Review Summary: Make no mistake about it: Scurrilous is good. It's very, very good.
Operatic soaring vocals all-in, Protest the Hero
have returned to the fold with a tweedly, catchy affair named Scurrilous
. The transition from their current work and Fortress
displays a noticeable maturation with a hint of stagnation, but the fact that Protest
tend to be judged by their past works and not other peoples works shows the level of quality that this still-young band exudes, and their most recent release is no different.
Sounding more and more like Symphony X
on every album as the band continues to shed it's hardcore layers like snakeskin, this Canuckian fivesome have entered the dangerous territory of PROG
. Unlike their overly serious brethren of the genre, the playful attitudes and breezy songwriting of the band makes this a refreshing listen. The overwrought and tediousness of Dream Theater
will not be found here, heavy-handed and half-baked themes and all. Instead what we get is snarky, sarcastic, and even a bit juvenile. Yes, sometimes it can be too much ("She's as cold as ice!"), but I've always gotten the impression that Protest The Hero
has found what they want, are perfectly happy with it, and if you don't like it you can go f*ck yourself.
Opening with the closest approximation of an explosion you can get without beating a guitar or cheap samples, "C'est La Vie" sets the tone for the rest of the album, for better or worse. High-energy, high-octane, and volatile as all hell, you can tell the virtuoso two-some of Tim Millar
and Luke Hoskin
have been practicing: The guitar work here is astoundingly good. The sometimes choppy transitions of their previous efforts have been smoothed and flow into each other like a highway interchange. The core elements of their work are sparse and, when they are used, are like sniper fire: One shot, one kill. Effective as hell. The basswork from Arif "Everyone Uses Wikipedia to Spell My Name" Mirabdolbaghi
is both bubbly and solid, espousing a great warm tone and enough technical fireworks to not only not be left behind, but carve out his own niche in the group. Moe Carlson
has always been fast
enough to keep up with the rest of his band, a concrete lynch pin, but never outstanding enough to be seen with the same regard as his string-plucking bandmates. There is no change here, but it's not like he's bad enough you'll notice... but when in the company of three stellar musicians, his otherwise great drumming just seems pedestrian.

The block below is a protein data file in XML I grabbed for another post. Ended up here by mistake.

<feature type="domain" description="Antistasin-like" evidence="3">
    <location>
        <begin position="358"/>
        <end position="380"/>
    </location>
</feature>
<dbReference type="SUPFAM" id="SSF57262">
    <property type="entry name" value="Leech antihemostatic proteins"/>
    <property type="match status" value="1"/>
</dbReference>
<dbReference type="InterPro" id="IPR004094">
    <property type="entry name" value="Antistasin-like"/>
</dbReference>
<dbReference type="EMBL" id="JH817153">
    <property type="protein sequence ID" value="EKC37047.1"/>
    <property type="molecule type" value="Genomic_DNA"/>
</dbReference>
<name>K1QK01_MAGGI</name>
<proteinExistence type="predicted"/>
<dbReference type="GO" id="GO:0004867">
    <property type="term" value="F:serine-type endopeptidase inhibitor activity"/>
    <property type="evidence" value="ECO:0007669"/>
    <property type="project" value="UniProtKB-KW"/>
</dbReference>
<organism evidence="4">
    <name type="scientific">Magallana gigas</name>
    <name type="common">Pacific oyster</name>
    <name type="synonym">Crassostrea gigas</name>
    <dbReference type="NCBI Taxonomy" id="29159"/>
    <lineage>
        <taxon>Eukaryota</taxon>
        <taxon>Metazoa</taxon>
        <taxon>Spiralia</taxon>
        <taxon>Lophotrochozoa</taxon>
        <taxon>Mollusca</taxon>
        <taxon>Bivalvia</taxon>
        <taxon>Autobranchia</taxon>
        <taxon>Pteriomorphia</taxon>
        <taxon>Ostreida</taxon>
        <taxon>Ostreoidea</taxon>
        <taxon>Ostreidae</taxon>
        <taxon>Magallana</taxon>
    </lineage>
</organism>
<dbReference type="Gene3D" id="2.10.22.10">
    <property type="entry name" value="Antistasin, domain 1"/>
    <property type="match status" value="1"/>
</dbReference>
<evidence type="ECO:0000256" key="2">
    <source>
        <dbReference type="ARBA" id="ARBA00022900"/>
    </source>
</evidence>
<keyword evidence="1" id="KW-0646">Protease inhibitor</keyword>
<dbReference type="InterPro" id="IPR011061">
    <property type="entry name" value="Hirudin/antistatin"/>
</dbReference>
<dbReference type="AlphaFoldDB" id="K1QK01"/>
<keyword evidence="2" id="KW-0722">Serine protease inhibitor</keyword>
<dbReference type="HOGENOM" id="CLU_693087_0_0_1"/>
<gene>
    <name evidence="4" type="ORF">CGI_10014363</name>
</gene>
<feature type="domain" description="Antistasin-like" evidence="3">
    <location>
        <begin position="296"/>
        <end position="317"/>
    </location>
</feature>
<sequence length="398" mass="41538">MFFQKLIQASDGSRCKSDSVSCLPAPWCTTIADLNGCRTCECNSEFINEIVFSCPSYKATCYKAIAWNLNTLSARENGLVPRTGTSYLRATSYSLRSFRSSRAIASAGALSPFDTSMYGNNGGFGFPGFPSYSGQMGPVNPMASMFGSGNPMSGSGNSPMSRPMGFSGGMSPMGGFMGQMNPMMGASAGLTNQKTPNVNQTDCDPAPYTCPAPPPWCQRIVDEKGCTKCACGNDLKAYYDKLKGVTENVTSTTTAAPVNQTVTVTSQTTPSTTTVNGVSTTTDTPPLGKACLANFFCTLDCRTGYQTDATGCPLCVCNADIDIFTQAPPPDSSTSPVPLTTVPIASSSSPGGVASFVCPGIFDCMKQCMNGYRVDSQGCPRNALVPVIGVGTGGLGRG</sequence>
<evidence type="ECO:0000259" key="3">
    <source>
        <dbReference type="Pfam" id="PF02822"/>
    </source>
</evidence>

Of course, the sticking point throughout has and will always be Rody Walker
, the falsetto-tipped Rob Halford
larvae without the leather-lunged growl. His vocals are their strongest here than on any other album, and he's disposed of the passable status-quo screaming and instead opted for straight operatics, blustery and vibrato-lined. Sometimes he buckles down and goes for a bit of a gravely approach, but the death-howls of Fortress
are noticeably absent. And, to be honest, that's a good thing for the music. He's got a great voice and, still being a veritable spring chicken in the face of some of his peers and mentors, plenty of time to develop it. One thing he needs to develop are his dynamics, as he seems to return to the same phrasing and patterns often. And that brings us to the albums main problem...
, when taken in small bites, is amazing. All of the songs are rock-solid and feature some amazing displays and songwriting. However, it's all the same kind
of displays and songwriting. I would say that the album is front-loaded, but that's not exactly true: It's time-loaded. You could rearrange the tracks and come up with the same conclusion: It loses steam a bit by the end. To be fair, it is fairly new and, for such summery-feeling songwriting, is a very dense, detail-oriented, and jam-packed affair. There are some great moments in "Tongue Splitter", "Sex Tapes", and "Moonlight", for example, but they can all be similar to things you hear in "Tapestry" and "Tandem". Maybe time will shuffle out things in our minds, and listening to tracks individually on random really let's them breathe and stretch out. It seems that, while the pyrotechnics and skills being displayed are Protest the Hero
's greatest asset, when used in the saturation they are on this album, can also be their biggest weakness.
Make no mistake about it: Scurrilous
is good. It's very, very good. But like the regret you feel after downing too many sweets, alcohol, or amazing food, both the band and the fans need to get used to the idea of rationing.